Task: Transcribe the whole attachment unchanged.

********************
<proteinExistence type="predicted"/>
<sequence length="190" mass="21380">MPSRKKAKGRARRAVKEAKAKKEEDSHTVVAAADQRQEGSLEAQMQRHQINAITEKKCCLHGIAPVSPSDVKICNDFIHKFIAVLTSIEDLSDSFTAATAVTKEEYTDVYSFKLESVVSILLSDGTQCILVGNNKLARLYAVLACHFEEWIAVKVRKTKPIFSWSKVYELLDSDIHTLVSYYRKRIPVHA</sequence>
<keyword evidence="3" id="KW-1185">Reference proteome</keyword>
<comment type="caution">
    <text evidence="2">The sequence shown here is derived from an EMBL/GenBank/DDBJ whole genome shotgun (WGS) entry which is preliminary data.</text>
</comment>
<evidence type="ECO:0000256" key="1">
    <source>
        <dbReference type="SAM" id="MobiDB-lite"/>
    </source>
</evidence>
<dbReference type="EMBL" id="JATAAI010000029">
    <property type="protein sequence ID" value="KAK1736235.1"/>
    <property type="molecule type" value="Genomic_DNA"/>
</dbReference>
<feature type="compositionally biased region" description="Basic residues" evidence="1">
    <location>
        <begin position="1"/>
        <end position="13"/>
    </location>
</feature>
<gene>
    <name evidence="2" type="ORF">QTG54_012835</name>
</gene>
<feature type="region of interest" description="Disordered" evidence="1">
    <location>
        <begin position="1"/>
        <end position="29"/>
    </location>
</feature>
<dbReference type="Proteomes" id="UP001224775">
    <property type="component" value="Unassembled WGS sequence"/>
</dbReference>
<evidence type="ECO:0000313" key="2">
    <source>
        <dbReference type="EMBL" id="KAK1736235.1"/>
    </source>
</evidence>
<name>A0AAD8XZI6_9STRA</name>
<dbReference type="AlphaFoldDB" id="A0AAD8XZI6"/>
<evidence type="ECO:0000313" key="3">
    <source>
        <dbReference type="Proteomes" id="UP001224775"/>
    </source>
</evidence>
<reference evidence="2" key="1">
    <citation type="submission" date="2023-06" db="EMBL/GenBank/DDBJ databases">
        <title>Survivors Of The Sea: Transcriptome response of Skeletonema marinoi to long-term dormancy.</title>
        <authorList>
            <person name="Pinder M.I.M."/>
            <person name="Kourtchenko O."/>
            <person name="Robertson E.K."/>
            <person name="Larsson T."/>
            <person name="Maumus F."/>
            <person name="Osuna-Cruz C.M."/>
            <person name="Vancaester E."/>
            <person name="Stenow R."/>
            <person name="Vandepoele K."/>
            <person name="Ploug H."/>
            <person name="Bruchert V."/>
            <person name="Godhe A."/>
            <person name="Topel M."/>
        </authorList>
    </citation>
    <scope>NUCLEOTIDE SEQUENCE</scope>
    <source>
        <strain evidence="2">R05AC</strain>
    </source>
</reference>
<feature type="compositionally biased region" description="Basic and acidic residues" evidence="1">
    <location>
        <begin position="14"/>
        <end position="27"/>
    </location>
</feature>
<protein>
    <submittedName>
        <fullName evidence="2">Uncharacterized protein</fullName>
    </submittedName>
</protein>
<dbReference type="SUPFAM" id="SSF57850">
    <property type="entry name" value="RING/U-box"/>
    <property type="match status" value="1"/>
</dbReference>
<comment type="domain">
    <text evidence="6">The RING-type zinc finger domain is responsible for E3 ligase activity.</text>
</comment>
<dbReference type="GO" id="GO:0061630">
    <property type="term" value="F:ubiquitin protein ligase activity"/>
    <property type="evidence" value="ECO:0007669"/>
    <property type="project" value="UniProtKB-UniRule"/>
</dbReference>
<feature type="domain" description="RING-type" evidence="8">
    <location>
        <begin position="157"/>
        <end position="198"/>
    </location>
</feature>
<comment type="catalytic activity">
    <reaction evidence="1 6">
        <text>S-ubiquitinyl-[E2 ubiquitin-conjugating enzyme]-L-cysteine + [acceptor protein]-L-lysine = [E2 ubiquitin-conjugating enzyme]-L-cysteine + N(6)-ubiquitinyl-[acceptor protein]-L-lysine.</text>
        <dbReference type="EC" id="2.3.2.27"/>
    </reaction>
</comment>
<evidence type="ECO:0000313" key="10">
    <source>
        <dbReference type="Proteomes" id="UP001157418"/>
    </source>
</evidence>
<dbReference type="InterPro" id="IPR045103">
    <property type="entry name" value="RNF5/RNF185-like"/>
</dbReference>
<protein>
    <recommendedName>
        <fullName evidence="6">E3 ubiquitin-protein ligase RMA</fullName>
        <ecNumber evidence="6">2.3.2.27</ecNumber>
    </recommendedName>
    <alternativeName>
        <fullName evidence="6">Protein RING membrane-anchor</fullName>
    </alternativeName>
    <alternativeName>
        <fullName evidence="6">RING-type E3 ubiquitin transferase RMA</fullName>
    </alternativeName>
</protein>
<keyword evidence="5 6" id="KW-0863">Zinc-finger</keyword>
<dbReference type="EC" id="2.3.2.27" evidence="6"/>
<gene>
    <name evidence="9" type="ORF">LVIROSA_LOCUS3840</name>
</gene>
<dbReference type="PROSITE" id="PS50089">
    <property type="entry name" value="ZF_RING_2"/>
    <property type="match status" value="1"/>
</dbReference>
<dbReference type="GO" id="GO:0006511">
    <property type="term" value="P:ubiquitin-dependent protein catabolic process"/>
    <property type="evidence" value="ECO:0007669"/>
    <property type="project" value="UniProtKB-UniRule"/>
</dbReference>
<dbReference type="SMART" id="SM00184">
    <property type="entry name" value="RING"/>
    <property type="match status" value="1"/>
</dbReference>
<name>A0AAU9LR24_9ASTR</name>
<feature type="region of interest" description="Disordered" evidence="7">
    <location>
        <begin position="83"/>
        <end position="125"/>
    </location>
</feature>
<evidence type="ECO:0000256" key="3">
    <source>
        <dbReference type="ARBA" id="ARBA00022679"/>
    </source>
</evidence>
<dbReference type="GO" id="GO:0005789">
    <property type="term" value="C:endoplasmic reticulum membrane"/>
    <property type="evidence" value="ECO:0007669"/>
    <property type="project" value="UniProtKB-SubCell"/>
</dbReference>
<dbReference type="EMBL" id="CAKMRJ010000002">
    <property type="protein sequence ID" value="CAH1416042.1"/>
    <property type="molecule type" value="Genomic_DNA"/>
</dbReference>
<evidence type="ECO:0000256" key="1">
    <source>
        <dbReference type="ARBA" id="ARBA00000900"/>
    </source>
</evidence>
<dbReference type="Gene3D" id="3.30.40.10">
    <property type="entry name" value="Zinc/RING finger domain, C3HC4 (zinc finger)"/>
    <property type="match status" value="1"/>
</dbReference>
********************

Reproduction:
<proteinExistence type="predicted"/>
<sequence length="190" mass="21380">MPSRKKAKGRARRAVKEAKAKKEEDSHTVVAAADQRQEGSLEAQMQRHQINAITEKKCCLHGIAPVSPSDVKICNDFIHKFIAVLTSIEDLSDSFTAATAVTKEEYTDVYSFKLESVVSILLSDGTQCILVGNNKLARLYAVLACHFEEWIAVKVRKTKPIFSWSKVYELLDSDIHTLVSYYRKRIPVHA</sequence>
<keyword evidence="3" id="KW-1185">Reference proteome</keyword>
<comment type="caution">
    <text evidence="2">The sequence shown here is derived from an EMBL/GenBank/DDBJ whole genome shotgun (WGS) entry which is preliminary data.</text>
</comment>
<evidence type="ECO:0000256" key="1">
    <source>
        <dbReference type="SAM" id="MobiDB-lite"/>
    </source>
</evidence>
<dbReference type="EMBL" id="JATAAI010000029">
    <property type="protein sequence ID" value="KAK1736235.1"/>
    <property type="molecule type" value="Genomic_DNA"/>
</dbReference>
<feature type="compositionally biased region" description="Basic residues" evidence="1">
    <location>
        <begin position="1"/>
        <end position="13"/>
    </location>
</feature>
<gene>
    <name evidence="2" type="ORF">QTG54_012835</name>
</gene>
<feature type="region of interest" description="Disordered" evidence="1">
    <location>
        <begin position="1"/>
        <end position="29"/>
    </location>
</feature>
<dbReference type="Proteomes" id="UP001224775">
    <property type="component" value="Unassembled WGS sequence"/>
</dbReference>
<evidence type="ECO:0000313" key="2">
    <source>
        <dbReference type="EMBL" id="KAK1736235.1"/>
    </source>
</evidence>
<name>A0AAD8XZI6_9STRA</name>
<dbReference type="AlphaFoldDB" id="A0AAD8XZI6"/>
<evidence type="ECO:0000313" key="3">
    <source>
        <dbReference type="Proteomes" id="UP001224775"/>
    </source>
</evidence>
<reference evidence="2" key="1">
    <citation type="submission" date="2023-06" db="EMBL/GenBank/DDBJ databases">
        <title>Survivors Of The Sea: Transcriptome response of Skeletonema marinoi to long-term dormancy.</title>
        <authorList>
            <person name="Pinder M.I.M."/>
            <person name="Kourtchenko O."/>
            <person name="Robertson E.K."/>
            <person name="Larsson T."/>
            <person name="Maumus F."/>
            <person name="Osuna-Cruz C.M."/>
            <person name="Vancaester E."/>
            <person name="Stenow R."/>
            <person name="Vandepoele K."/>
            <person name="Ploug H."/>
            <person name="Bruchert V."/>
            <person name="Godhe A."/>
            <person name="Topel M."/>
        </authorList>
    </citation>
    <scope>NUCLEOTIDE SEQUENCE</scope>
    <source>
        <strain evidence="2">R05AC</strain>
    </source>
</reference>
<feature type="compositionally biased region" description="Basic and acidic residues" evidence="1">
    <location>
        <begin position="14"/>
        <end position="27"/>
    </location>
</feature>
<protein>
    <submittedName>
        <fullName evidence="2">Uncharacterized protein</fullName>
    </submittedName>
</protein>
<dbReference type="SUPFAM" id="SSF57850">
    <property type="entry name" value="RING/U-box"/>
    <property type="match status" value="1"/>
</dbReference>
<comment type="domain">
    <text evidence="6">The RING-type zinc finger domain is responsible for E3 ligase activity.</text>
</comment>
<dbReference type="GO" id="GO:0061630">
    <property type="term" value="F:ubiquitin protein ligase activity"/>
    <property type="evidence" value="ECO:0007669"/>
    <property type="project" value="UniProtKB-UniRule"/>
</dbReference>
<feature type="domain" description="RING-type" evidence="8">
    <location>
        <begin position="157"/>
        <end position="198"/>
    </location>
</feature>
<comment type="catalytic activity">
    <reaction evidence="1 6">
        <text>S-ubiquitinyl-[E2 ubiquitin-conjugating enzyme]-L-cysteine + [acceptor protein]-L-lysine = [E2 ubiquitin-conjugating enzyme]-L-cysteine + N(6)-ubiquitinyl-[acceptor protein]-L-lysine.</text>
        <dbReference type="EC" id="2.3.2.27"/>
    </reaction>
</comment>
<evidence type="ECO:0000313" key="10">
    <source>
        <dbReference type="Proteomes" id="UP001157418"/>
    </source>
</evidence>
<dbReference type="InterPro" id="IPR045103">
    <property type="entry name" value="RNF5/RNF185-like"/>
</dbReference>
<protein>
    <recommendedName>
        <fullName evidence="6">E3 ubiquitin-protein ligase RMA</fullName>
        <ecNumber evidence="6">2.3.2.27</ecNumber>
    </recommendedName>
    <alternativeName>
        <fullName evidence="6">Protein RING membrane-anchor</fullName>
    </alternativeName>
    <alternativeName>
        <fullName evidence="6">RING-type E3 ubiquitin transferase RMA</fullName>
    </alternativeName>
</protein>
<keyword evidence="5 6" id="KW-0863">Zinc-finger</keyword>
<dbReference type="EC" id="2.3.2.27" evidence="6"/>
<gene>
    <name evidence="9" type="ORF">LVIROSA_LOCUS3840</name>
</gene>
<dbReference type="PROSITE" id="PS50089">
    <property type="entry name" value="ZF_RING_2"/>
    <property type="match status" value="1"/>
</dbReference>
<dbReference type="GO" id="GO:0006511">
    <property type="term" value="P:ubiquitin-dependent protein catabolic process"/>
    <property type="evidence" value="ECO:0007669"/>
    <property type="project" value="UniProtKB-UniRule"/>
</dbReference>
<dbReference type="SMART" id="SM00184">
    <property type="entry name" value="RING"/>
    <property type="match status" value="1"/>
</dbReference>
<name>A0AAU9LR24_9ASTR</name>
<feature type="region of interest" description="Disordered" evidence="7">
    <location>
        <begin position="83"/>
        <end position="125"/>
    </location>
</feature>
<evidence type="ECO:0000256" key="3">
    <source>
        <dbReference type="ARBA" id="ARBA00022679"/>
    </source>
</evidence>
<dbReference type="GO" id="GO:0005789">
    <property type="term" value="C:endoplasmic reticulum membrane"/>
    <property type="evidence" value="ECO:0007669"/>
    <property type="project" value="UniProtKB-SubCell"/>
</dbReference>
<dbReference type="EMBL" id="CAKMRJ010000002">
    <property type="protein sequence ID" value="CAH1416042.1"/>
    <property type="molecule type" value="Genomic_DNA"/>
</dbReference>
<evidence type="ECO:0000256" key="1">
    <source>
        <dbReference type="ARBA" id="ARBA00000900"/>
    </source>
</evidence>
<dbReference type="Gene3D" id="3.30.40.10">
    <property type="entry name" value="Zinc/RING finger domain, C3HC4 (zinc finger)"/>
    <property type="match status" value="1"/>
</dbReference>